The main pulmonary complications we evaluated were pneumonia, ARDS and FES; however only one study compared the rate of FES.
Pneumonia Four studies reported the incidence of pneumonia between the two cohorts of patients.16, 17, 18, 20 Three of these studies found that early IMN did not increase the rate of pneumonia (Fig. 1). In contrast, Pape et al18 reported that the early IMN group had an increased risk for development of pneumonia. The combined odds ratio for pneumonia in these studies was 1.63 (95% CI: 0.81–3.29). The I2 statistic of 28% for this meta-analysis indicates a low level of heterogeneity between the included studies and the fixed effects model was used to ascertain the OR value. The Z result of 1.36 (p > 0.05) suggests that the overall effect is non-significant and therefore the odds of pneumonia in patients treated with early IMN is not significantly increased.
ARDS Six studies reported the incidence of ARDS between the two cohorts of patients (Fig. 2).15, 16, 17, 18, 19, 20 The ARDS rates were similar between the early IMN and non-early IMN group (OR = 0.93, 95% CI: 0.54–1.58).
MOF Five studies assessed the MOF rate in a total of 438 patients.16, 17, 18, 19, 20 185 patients were treated by IMN, while 253 were in the control groups. Because heterogeneity was not significant (I2 = 0), the fixed effects model was used to ascertain the OR value, and a statistical analysis showed that this estimate was not statistically significant (p = 0.86, 95% CI: 0.46–1.91), as shown in Fig. 3.
Five trials reported mortality data.15, 17, 18, 19, 20 The odds of mortality with early IMN was 1.28 (95% CI: 0.62–2.64, p = 0.50), which demonstrated that patients with femoral fracture and concomitant thoracic trauma treated by IMN did not have a higher mortality compared to patients who did not undergo early IMN (Fig. 4).
We found that early IMN fixation of femoral fracture did not increase the risk of a multiply inured patient with thoracic injury developing pulmonary complications, MOF or death compared to those who had chest trauma or femoral fracture only.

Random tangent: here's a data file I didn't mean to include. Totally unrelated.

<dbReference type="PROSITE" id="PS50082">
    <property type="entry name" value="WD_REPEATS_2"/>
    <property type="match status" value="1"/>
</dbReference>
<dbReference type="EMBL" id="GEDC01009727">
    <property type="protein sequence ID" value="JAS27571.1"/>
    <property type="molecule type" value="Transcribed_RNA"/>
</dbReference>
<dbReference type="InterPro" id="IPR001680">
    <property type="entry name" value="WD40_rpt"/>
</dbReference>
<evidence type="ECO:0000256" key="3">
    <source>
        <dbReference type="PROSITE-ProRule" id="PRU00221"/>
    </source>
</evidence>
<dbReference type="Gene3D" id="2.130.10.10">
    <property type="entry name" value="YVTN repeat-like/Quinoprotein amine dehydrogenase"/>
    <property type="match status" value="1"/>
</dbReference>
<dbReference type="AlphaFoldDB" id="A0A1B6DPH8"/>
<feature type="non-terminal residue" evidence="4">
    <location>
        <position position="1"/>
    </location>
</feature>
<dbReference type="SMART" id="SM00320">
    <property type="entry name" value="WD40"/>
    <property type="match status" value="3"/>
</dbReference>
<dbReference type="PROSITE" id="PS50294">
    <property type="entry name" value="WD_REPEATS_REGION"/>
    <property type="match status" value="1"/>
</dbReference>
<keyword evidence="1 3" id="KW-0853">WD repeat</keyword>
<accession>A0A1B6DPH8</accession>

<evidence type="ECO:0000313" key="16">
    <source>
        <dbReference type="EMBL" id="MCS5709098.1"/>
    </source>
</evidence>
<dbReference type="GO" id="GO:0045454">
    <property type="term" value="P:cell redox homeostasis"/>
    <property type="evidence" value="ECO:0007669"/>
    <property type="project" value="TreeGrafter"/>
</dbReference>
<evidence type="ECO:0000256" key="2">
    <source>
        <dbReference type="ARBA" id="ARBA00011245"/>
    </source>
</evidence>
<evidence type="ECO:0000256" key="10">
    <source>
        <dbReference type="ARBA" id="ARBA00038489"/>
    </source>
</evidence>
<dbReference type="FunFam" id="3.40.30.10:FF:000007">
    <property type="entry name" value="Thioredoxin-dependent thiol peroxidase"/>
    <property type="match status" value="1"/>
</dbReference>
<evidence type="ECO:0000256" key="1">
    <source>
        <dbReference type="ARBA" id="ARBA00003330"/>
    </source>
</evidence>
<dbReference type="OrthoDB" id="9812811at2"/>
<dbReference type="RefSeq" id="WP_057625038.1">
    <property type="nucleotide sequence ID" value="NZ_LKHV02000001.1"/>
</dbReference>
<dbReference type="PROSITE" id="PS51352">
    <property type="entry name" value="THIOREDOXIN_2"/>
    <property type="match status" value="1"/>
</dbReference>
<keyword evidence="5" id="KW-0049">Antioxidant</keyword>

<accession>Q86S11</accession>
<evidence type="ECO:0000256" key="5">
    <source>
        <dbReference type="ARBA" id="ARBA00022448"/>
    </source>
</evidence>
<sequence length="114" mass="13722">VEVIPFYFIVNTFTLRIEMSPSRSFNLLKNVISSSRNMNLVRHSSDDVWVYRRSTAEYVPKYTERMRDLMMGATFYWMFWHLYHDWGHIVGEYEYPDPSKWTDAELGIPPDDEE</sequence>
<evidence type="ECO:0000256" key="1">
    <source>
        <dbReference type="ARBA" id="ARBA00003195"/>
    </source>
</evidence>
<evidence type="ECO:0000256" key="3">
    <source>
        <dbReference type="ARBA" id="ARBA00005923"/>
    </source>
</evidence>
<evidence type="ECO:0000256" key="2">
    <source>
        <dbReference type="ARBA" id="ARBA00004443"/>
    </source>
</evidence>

Intramedullary nailing fixation is a minimally invasive and effective way to promote femoral fracture healing. However, the surgical procedure can also release bone marrow and fat into the venous blood system and potentially exacerbate pulmonary dysfunction for multiply injured patients with chest injury. For this reason many trauma surgeons have advocated the use of external fixation or skeletal traction in such a situation. In this meta-analysis, only one study showed that primary intramedullary femoral nailing caused additional pulmonary damage and triggered ARDS in the presence of lung contusion.18 The others studies did not demonstrate a higher risks of pneumonia, ARDS, MOF or mortality in patients treated with early IMN compared to the control patients.
Pape and colleagues21 have conducted a series of investigations including retrospective reviews, animal experiments, and prospective clinical investigations to explore the influence of thoracic trauma and primary femoral IMN on the incidence of ARDS in multiple trauma patients. They concluded that unreamed IMN was safe in patients with severe injury and associated lung contusion. In an animal study in sheep, Gray et al22 found that IMN resulted in a significantly high initial pulmonary embolic load; however there was no detectable effect on coagulation, pulmonary inflammation or animal mortality over the first 24 h after injury. So the pathophysiologic changes induced by intramedullary nailing may be not enough to cause clinical symptoms. This is consistent with the original views of Bone et al,3 who said that the pulmonary failure seems to be secondary to the pulmonary contusion itself and not to the method of fracture fixation.
The potential adverse effects from high intramedullary pressure during reaming still warrants close attention. Streubel et al23 have reported on the use of the reamer irrigator aspirator (RIA) in order to reduce pulmonary complications associated with reaming. In a sheep study, Smith et al24 developed an alternative approach that uses an intramedullary suction system with multiple evacuation ports combined with a computerized monitoring system to control intramedullary pressure and prevent secondary fat embolization during IMN. Both of these techniques can effectively reduce the intramedullary pressure during reaming compared to conventional reaming.
While we did not find any significant adverse effects of early IMN in the pooled data of multiply injured patients with combined pulmonary trauma, these findings are based on a limited number of retrospective studies. As such, these results should be interpreted with caution. In the six studies reviewed both reamed or unreamed intramedullary nailing techniques were applied and the reaming procedure itself was not considered in the analysis. Additional randomized clinical trials, with larger sample sizes, of reamed or unreamed IMN are needed to definitively determine whether the early IMN should be applied to patients with a femoral shaft fracture and an associated chest injury.
In brief, we cautiously conclude that for patients with a femoral shaft fracture combined with thoracic trauma and stable vital signs, current available evidence supports the use of IMN within 24 h of injury.
Peer review under responsibility of Daping Hospital and the Research Institute of Surgery of the Third Military Medical University.